Diversity and discrimination

2021 Emerging themes


2021 Report

The 2021 Report explored how demographics, migration, globalisation and social trends were all driving diversity and how the business benefits of building a diverse organisation were becoming increasingly apparent.

The 2021 Report reflected on the role the law has to play in combating discrimination as it evolves to grapple with issues of conflicting rights in the workplace and keep pace with the increasing use of algorithms and AI in decision-making. The rise in homeworking, while welcome by many, posed new risks of discrimination which employers needed to address.

Increased stakeholder scrutiny, from investors, employees, consumers and regulators, prompted closer attention to equity, diversity and inclusion. The 2021 Report identified that the need to improve organisational transparency and to address discrimination in a positive and effective way would become even more important for organisations. It also explored how many employers were adopting new policies and approaches, which went beyond minimum legal requirements in order to attract and retain employees. Diversity and discrimination affect primarily the who of work.

Read extract from 2021 Report

2022 and beyond

Stakeholder expectations, skills shortages and the impact of the rapid and significant shift to new ways of working continue to drive focus on increasing diversity and combat discrimination in the workplace.

Driven in part by the growing attention paid to employer values, acting on improving diversity and taking steps to combat discrimination remains high up on organisations’ agendas. The increased difficulty in hiring good candidates over the last twelve months means that employers continue to look outside of traditional hiring pools to find candidates.  

One area receiving particular attention over the last twelve months has been the disadvantage many women suffer in the workplace during menopause. Another area has been neurodiversity and the disadvantage to which people with some form of autism spectrum disorder or Asperger syndrome are often subjected. The Neurodiversity Hub and this CIPD guide on neurodiversity at work set out useful guidance for employers to consider.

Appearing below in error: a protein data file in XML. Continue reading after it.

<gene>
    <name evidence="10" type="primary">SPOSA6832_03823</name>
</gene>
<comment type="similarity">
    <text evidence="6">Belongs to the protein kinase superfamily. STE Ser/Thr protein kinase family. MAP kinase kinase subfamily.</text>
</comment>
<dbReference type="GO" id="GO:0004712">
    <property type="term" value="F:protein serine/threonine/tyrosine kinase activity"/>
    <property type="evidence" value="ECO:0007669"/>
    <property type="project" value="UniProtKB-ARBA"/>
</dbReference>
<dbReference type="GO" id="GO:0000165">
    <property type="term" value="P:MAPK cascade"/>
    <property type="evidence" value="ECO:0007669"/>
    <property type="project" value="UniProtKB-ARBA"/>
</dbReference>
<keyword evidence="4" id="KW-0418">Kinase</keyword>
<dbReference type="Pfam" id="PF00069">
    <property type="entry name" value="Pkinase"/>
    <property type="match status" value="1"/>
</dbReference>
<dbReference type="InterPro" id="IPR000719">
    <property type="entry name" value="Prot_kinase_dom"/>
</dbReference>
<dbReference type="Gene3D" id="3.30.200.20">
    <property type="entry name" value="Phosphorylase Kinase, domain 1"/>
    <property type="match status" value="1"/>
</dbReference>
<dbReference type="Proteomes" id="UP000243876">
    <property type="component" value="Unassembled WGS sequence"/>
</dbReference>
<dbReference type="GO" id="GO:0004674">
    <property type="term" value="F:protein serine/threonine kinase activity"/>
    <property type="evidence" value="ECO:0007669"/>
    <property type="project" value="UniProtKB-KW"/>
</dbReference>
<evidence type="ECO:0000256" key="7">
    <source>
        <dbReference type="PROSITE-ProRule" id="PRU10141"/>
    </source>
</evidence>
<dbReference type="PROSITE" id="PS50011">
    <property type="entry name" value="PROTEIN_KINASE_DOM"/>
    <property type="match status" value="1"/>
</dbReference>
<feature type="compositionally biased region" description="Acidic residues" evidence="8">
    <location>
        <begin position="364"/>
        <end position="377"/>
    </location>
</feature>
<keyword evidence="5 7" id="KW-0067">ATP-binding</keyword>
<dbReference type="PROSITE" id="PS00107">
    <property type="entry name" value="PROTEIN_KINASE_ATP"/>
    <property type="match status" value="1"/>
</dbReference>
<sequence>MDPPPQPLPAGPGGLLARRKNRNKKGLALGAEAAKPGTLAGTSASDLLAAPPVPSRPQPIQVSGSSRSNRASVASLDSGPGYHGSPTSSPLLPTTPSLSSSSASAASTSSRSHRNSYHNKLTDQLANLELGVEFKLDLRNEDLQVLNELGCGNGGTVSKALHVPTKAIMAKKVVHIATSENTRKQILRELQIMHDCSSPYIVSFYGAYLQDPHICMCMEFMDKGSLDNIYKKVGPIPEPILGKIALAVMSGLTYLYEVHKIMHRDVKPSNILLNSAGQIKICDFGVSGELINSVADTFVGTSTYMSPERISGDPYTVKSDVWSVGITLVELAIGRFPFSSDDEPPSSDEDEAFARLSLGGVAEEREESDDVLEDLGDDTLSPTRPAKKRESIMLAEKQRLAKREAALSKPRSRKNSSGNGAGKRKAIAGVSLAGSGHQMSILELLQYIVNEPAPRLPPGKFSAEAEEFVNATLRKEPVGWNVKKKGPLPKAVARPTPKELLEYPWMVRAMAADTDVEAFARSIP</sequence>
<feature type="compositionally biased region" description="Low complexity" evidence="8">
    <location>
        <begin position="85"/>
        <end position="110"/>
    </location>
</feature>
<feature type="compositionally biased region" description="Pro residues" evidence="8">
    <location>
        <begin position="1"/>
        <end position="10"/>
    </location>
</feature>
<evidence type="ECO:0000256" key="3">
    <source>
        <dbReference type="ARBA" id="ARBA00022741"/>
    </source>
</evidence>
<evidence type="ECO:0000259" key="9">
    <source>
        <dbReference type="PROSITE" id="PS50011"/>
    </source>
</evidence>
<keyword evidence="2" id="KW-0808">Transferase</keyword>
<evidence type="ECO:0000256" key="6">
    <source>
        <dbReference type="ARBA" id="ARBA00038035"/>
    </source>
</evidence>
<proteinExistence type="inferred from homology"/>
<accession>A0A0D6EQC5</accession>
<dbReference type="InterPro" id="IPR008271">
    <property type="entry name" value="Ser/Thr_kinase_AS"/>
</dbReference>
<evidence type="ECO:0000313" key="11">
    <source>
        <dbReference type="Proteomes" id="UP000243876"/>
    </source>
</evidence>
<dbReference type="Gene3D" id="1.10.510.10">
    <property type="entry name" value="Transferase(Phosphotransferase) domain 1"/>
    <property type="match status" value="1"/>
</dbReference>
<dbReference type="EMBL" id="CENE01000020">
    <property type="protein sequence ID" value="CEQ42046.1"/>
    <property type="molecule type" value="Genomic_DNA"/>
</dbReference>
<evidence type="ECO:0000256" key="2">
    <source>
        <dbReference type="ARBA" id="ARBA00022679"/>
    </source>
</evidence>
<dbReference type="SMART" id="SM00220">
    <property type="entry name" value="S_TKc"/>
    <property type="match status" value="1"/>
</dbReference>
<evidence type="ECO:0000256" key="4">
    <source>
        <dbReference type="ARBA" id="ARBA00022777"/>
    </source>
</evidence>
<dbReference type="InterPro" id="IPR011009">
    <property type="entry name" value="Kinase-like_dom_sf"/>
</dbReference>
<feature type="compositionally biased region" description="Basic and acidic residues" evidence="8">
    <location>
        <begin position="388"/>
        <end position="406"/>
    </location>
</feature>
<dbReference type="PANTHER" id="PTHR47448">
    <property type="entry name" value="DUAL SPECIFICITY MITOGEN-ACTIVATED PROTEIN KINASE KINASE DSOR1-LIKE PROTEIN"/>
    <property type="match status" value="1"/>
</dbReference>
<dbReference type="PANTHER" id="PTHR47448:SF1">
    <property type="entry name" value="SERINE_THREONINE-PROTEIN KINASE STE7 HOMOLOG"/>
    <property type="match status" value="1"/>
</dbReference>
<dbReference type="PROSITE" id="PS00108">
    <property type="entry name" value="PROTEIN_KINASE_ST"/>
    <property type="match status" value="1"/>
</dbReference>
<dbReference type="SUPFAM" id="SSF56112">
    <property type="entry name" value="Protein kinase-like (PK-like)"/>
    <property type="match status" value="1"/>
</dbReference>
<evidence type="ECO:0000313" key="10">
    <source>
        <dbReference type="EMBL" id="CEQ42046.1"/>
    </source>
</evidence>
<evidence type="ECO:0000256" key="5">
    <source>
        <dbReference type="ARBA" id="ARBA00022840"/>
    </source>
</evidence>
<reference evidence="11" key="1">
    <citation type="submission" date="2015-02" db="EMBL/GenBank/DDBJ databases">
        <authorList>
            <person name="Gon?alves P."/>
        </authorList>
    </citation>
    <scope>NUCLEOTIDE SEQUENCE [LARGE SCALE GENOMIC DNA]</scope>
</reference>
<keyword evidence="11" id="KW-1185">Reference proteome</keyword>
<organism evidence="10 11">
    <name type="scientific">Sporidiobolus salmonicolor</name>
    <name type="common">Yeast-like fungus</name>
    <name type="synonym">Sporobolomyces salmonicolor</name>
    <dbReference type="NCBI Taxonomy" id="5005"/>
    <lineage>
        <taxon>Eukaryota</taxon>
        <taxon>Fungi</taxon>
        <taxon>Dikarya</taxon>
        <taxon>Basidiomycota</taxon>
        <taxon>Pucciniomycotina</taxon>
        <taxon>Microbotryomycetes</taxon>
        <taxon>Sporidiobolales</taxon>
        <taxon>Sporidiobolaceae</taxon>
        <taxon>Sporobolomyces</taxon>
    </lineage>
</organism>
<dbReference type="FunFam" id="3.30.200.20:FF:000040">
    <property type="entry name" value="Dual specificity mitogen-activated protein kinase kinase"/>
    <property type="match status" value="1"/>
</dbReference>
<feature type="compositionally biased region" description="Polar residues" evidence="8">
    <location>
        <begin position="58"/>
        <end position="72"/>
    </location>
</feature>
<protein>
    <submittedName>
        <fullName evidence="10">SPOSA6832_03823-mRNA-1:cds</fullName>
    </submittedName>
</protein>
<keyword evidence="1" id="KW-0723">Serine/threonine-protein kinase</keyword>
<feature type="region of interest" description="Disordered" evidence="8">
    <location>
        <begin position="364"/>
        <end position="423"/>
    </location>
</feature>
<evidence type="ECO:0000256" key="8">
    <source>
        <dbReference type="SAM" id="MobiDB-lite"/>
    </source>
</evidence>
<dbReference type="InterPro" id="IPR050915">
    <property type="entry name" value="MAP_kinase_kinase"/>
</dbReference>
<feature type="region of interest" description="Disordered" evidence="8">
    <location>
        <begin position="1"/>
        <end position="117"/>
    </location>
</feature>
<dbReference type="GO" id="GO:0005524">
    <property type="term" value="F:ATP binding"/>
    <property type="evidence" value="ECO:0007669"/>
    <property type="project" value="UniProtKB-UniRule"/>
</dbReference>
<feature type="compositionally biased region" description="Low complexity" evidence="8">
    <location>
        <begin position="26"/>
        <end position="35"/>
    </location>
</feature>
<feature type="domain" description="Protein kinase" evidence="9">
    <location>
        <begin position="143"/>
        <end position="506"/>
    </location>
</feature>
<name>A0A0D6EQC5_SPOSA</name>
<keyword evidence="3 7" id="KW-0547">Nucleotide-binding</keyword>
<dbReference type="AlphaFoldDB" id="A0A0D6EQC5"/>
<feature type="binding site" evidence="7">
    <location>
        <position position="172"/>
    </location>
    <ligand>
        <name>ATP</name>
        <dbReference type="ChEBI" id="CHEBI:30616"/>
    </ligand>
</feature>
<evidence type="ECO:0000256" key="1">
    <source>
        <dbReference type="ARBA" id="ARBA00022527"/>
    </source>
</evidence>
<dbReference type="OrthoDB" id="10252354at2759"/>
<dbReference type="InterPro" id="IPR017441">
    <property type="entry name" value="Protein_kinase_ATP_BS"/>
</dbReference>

Another area of focus has been socio-economic discrimination. The Social Mobility Foundation reported that the so-called Class Pay Gap (the difference in pay between those of professional/managerial origin and those of working class origin) is now £6,718 per year. Lewis Silkin comments on the drivers behind an increasing number of organisations reporting voluntarily in this area as a measure to address social mobility disadvantage in the workplace.

With more and more organisations adopting home and hybrid working arrangements, these models risk exacerbating socio-economic and racial inequalities in society and holding back progress on equity and inclusion in the workplace because of the potentially discriminatory impact of those arrangements on some segments of the workforce.

Post-Brexit scope to depart from EU employment laws will give the UK the opportunity to look at the law governing positive action to address under-representation of groups with protected characteristics. However, reforming discrimination laws does not form part of the government’s so-called Brexit Freedoms Bill.

Nonetheless, certain politicians and sections of the media present diversity campaigners as “woke”, seeking to push back on what they see as left-wing identity politics. This push back elevates the risk of increasing divisions by pitting different groups against each other by weaponising these issues.

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